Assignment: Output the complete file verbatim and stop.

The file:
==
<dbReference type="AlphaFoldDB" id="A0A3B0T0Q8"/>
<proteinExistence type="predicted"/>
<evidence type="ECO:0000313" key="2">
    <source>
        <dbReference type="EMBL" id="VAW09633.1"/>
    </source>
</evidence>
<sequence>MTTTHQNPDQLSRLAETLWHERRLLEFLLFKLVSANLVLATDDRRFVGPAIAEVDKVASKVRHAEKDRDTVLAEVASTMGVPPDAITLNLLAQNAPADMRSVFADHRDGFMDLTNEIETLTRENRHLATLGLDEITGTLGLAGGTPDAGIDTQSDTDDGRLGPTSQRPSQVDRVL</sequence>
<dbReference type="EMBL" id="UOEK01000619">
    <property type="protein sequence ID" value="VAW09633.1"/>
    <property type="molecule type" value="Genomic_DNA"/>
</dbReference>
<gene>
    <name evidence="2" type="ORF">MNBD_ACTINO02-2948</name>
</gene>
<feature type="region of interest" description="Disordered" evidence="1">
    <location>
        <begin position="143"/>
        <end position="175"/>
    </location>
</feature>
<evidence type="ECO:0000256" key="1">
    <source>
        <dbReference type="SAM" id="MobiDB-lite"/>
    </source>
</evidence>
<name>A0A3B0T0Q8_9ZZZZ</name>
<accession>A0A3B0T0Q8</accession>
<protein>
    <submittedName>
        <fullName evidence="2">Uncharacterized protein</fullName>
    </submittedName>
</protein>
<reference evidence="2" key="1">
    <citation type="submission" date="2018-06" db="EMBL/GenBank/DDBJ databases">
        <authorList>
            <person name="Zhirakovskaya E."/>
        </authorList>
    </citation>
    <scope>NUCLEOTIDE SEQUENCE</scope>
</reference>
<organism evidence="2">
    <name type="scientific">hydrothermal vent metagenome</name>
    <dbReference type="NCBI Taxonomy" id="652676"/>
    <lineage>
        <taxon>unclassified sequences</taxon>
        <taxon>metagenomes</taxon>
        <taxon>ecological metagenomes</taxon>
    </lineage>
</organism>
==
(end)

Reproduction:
<dbReference type="AlphaFoldDB" id="A0A3B0T0Q8"/>
<proteinExistence type="predicted"/>
<evidence type="ECO:0000313" key="2">
    <source>
        <dbReference type="EMBL" id="VAW09633.1"/>
    </source>
</evidence>
<sequence>MTTTHQNPDQLSRLAETLWHERRLLEFLLFKLVSANLVLATDDRRFVGPAIAEVDKVASKVRHAEKDRDTVLAEVASTMGVPPDAITLNLLAQNAPADMRSVFADHRDGFMDLTNEIETLTRENRHLATLGLDEITGTLGLAGGTPDAGIDTQSDTDDGRLGPTSQRPSQVDRVL</sequence>
<dbReference type="EMBL" id="UOEK01000619">
    <property type="protein sequence ID" value="VAW09633.1"/>
    <property type="molecule type" value="Genomic_DNA"/>
</dbReference>
<gene>
    <name evidence="2" type="ORF">MNBD_ACTINO02-2948</name>
</gene>
<feature type="region of interest" description="Disordered" evidence="1">
    <location>
        <begin position="143"/>
        <end position="175"/>
    </location>
</feature>
<evidence type="ECO:0000256" key="1">
    <source>
        <dbReference type="SAM" id="MobiDB-lite"/>
    </source>
</evidence>
<name>A0A3B0T0Q8_9ZZZZ</name>
<accession>A0A3B0T0Q8</accession>
<protein>
    <submittedName>
        <fullName evidence="2">Uncharacterized protein</fullName>
    </submittedName>
</protein>
<reference evidence="2" key="1">
    <citation type="submission" date="2018-06" db="EMBL/GenBank/DDBJ databases">
        <authorList>
            <person name="Zhirakovskaya E."/>
        </authorList>
    </citation>
    <scope>NUCLEOTIDE SEQUENCE</scope>
</reference>
<organism evidence="2">
    <name type="scientific">hydrothermal vent metagenome</name>
    <dbReference type="NCBI Taxonomy" id="652676"/>
    <lineage>
        <taxon>unclassified sequences</taxon>
        <taxon>metagenomes</taxon>
        <taxon>ecological metagenomes</taxon>
    </lineage>
</organism>